The authors added: “It is well known that toxic substances in tobacco smoke can damage DNA and increase the risk of lung and other cancers. Scientists were unsure though whether cannabis smoke would have the same effect. Our research has focused on the toxicity of acetaldehyde, which is present in both tobacco and cannabis.”

The researchers add that the ability of cannabis smoke to damage DNA has significant human health implications especially as users tend to inhale more deeply than cigarette smokers, which increases respiratory burden. “The smoking of 3-4 cannabis cigarettes a day is associated with the same degree of damage to bronchial mucus membranes as 20 or more tobacco cigarettes a day,” the team adds.

“These results provide evidence for the DNA damaging potential of cannabis smoke,” the researchers conclude, “implying that the consumption of cannabis cigarettes may be detrimental to human health with the possibility to initiate cancer development.”




The study was funded by the European Union Network of Excellence ECNIS, the Medical Research Council and Cancer Research UK.

1. Rajinder Singh, Jatinderpal Sandhu, Balvinder Kaur, Tina Juren, William P. Steward, Dan Segerback and Peter B. Farmer (2009) Evaluation of the DNA Damaging Potential of Cannabis Cigarette Smoke by the Determination of Acetaldehyde Derived N2-Ethyl-2′-deoxyguanosine Adducts. Chemical Research in Toxicology, 22, 1181-1188.

Note to newsdesk: For more information/interviews, please contact: 0116 223 1827 or 0116 223 1823

Powerful magnets that cause cancer cells to ‘self-destruct’ could offer targeted treatment for tumours

By Anna Hodgekiss

PUBLISHED:06:40 EST, 8  October 2012| UPDATED:10:02 EST, 8 October 2012

Magnets  that cause tumours to ‘self-destruct’ could be a revolutionary new weapon in the  fight against cancer.

Scientists  in South Korea have developed the method, which uses a magnetic field to trigger  the cells to effectively kill themselves.

The  researchers have demonstrated that the process works in bowel cancer cells and  living laboratory fish.

They  now plan to test the technique on a range of cancers to see if it can destroy  other tumours.

 Fighting cancer: The breakthrough treatment triggers the diseased cells to effectively commit suicide, blasting away the cancer from within

Fighting cancer: The breakthrough treatment triggers the  diseased cells to effectively commit suicide, blasting away the cancer from  within.


Programmed  cell death, or apoptosis, as it is known, is one of the body’s ways of getting  rid of old, faulty or infected cells.

In  response to certain signals, the doomed cell shrinks and breaks into fragments.  These are then engulfed and consumed by amoeba-like immune cells.

But  with cancer, this cell-death process often fails, so cells are allowed to keep  dividing uncontrollably.

The  new magnetic therapy involves creating tiny iron nanoparticles attached to  antibodies – proteins produced by the body’s immune system when it detects  harmful substances.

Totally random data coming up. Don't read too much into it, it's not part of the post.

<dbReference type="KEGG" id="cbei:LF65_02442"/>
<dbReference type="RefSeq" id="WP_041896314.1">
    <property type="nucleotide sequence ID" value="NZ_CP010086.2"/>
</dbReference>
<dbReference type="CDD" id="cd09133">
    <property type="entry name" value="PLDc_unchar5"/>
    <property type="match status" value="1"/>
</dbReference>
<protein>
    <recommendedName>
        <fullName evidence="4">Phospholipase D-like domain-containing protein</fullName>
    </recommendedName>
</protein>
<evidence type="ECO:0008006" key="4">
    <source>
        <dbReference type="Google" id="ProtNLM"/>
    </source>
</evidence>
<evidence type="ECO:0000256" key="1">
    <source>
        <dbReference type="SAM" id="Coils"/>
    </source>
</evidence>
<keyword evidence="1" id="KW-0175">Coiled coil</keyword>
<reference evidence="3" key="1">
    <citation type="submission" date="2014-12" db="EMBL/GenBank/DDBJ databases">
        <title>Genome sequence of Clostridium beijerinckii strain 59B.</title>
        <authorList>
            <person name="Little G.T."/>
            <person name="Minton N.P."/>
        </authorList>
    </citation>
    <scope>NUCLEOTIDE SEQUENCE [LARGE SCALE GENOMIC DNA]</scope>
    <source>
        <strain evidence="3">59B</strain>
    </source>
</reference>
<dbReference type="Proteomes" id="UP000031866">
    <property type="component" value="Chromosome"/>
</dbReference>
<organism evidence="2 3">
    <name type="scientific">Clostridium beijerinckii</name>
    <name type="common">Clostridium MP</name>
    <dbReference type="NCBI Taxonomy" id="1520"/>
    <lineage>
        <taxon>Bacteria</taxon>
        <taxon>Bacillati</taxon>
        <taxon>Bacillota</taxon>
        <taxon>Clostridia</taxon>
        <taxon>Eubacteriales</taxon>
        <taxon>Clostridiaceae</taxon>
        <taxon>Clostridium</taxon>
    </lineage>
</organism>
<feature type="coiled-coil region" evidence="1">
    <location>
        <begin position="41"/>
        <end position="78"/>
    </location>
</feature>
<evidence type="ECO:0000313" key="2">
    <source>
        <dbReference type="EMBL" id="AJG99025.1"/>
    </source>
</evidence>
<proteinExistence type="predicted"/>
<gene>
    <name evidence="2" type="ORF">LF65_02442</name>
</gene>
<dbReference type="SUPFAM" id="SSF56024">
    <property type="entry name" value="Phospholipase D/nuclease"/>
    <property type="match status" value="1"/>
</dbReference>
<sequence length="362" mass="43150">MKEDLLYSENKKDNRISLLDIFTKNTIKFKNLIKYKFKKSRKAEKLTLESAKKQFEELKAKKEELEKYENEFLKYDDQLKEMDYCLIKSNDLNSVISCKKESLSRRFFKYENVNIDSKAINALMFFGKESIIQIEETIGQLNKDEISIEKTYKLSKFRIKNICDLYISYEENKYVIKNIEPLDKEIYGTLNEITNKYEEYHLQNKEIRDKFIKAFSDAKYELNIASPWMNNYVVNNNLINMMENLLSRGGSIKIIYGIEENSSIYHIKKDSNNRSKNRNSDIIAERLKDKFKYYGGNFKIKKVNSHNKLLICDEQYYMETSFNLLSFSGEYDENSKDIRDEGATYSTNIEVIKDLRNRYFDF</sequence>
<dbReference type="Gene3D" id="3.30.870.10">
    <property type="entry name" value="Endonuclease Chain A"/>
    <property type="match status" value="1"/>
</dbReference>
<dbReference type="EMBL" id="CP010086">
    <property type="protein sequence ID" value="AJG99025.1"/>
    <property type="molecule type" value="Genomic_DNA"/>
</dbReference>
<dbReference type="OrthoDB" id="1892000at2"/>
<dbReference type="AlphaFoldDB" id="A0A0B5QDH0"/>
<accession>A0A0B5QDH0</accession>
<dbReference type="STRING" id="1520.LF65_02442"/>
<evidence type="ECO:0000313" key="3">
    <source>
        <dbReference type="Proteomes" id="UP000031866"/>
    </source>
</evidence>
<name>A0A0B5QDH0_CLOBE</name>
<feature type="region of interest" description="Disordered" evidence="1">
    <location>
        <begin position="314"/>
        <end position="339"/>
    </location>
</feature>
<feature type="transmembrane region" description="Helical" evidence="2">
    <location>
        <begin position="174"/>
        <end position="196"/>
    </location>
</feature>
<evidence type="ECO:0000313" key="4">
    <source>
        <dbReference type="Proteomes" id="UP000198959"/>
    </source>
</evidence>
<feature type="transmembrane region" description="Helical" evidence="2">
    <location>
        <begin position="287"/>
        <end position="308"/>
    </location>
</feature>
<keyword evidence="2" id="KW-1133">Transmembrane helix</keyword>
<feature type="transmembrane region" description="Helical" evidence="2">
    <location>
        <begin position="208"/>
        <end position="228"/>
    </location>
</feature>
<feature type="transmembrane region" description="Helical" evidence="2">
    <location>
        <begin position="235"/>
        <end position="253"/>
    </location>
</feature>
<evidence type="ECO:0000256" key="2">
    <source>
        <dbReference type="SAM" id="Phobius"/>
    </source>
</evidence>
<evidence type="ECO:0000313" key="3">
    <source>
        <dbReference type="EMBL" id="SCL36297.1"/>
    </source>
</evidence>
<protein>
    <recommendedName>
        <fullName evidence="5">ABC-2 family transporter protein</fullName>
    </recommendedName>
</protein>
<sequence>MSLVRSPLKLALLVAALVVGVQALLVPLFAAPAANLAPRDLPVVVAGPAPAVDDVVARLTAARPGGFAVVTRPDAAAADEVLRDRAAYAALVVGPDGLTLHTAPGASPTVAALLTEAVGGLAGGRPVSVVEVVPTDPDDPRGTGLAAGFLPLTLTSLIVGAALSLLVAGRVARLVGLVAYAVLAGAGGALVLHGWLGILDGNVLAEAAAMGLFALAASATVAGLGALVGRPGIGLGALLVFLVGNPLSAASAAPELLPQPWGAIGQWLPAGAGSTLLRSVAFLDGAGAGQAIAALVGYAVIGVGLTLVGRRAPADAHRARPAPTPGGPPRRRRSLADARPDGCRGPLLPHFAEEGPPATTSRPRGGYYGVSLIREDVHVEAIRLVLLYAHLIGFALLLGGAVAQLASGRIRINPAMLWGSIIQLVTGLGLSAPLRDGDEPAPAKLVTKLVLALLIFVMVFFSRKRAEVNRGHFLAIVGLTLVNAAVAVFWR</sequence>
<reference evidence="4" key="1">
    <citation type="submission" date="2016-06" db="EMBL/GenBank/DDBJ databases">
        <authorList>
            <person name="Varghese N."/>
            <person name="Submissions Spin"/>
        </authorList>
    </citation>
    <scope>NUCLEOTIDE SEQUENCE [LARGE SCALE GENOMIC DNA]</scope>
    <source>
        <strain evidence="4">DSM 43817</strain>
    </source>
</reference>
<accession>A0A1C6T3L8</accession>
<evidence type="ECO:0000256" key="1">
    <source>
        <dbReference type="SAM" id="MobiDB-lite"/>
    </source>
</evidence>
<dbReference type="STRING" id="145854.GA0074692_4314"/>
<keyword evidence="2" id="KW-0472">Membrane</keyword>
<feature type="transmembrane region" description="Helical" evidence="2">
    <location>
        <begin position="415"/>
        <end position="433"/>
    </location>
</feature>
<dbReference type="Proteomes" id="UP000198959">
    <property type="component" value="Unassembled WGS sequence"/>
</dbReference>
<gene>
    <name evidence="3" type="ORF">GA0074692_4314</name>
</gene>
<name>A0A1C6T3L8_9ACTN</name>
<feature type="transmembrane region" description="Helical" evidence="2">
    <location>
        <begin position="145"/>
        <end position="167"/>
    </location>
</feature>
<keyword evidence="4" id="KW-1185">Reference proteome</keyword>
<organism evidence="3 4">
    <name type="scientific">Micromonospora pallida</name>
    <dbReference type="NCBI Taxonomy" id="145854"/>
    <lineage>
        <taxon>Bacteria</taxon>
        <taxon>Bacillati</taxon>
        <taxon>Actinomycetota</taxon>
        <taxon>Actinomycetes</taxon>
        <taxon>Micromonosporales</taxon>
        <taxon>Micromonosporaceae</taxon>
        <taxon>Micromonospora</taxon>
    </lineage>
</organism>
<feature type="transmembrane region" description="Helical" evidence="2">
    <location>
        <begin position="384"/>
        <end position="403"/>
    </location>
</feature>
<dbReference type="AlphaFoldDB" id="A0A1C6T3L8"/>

These iron nanoparticles then bind to the molecules on tumour cells.

When  the magnetic field is applied, the molecules cluster together, automatically  triggering the ‘death signal’.

The  process raises the hope of new targeted treatments that could kill tumour cells  resistant to the usual process of cell death.

Reducing the risk: Recent research found an estimated 22,000 cancer cases could be avoided by maintaining a healthy weight

Reducing the risk: Recent research found an estimated  22,000 cancer cases could be avoided by maintaining a healthy weight.


In  the South Korean research, bowel cancer cells were exposed to the nanoparticles  and placed between two magnets.

More  than half the exposed cells were destroyed by magnetic activation, whereas no  untreated cells were affected.

The  research is published in the journal Nature Materials.

Henry  Scowcroft, at Cancer Research UK’s science information manager, said: ‘This is  fascinating but extremely preliminary research.

‘These  Korean researchers have developed an antibody-based molecule that, when  activated by a magnetic field, can cause cancer cells to die in highly  artificial laboratory conditions and animal models.

‘There’s  a long way to go before it’s ready to test in humans, but research like this  shows just how ingenious scientists around the world are becoming in the quest  to beat cancer.’

However,  simply maintaining a healthy body weight could go a long way to preventing  cancer occurring in the first place.

A  report published last week by the World Cancer Research fund warned that more  than 22,000 cases could be prevented every year.

Excess  body weight raises the risk of a host of diseases including cancers of the  pancreas, breast, bowel, oesophagus, kidney, womb and gall  bladder.

However  the rates of people dying from cancer are predicted to fall by 17 per cent in  the UK by 2030, according to statistics released last month by Cancer Research  UK.

For  all cancers, 170 people in every 100,000 died from the disease in 2010. By 2030  it is predicted this will fall to 142 in every 100,000.

This  is largely due to earlier diagnosis and improved treatments, but also reflects a  reduction in smoking-related cancers leading to fewer deaths.

Read more: Follow us: @MailOnline on Twitter | DailyMail on Facebook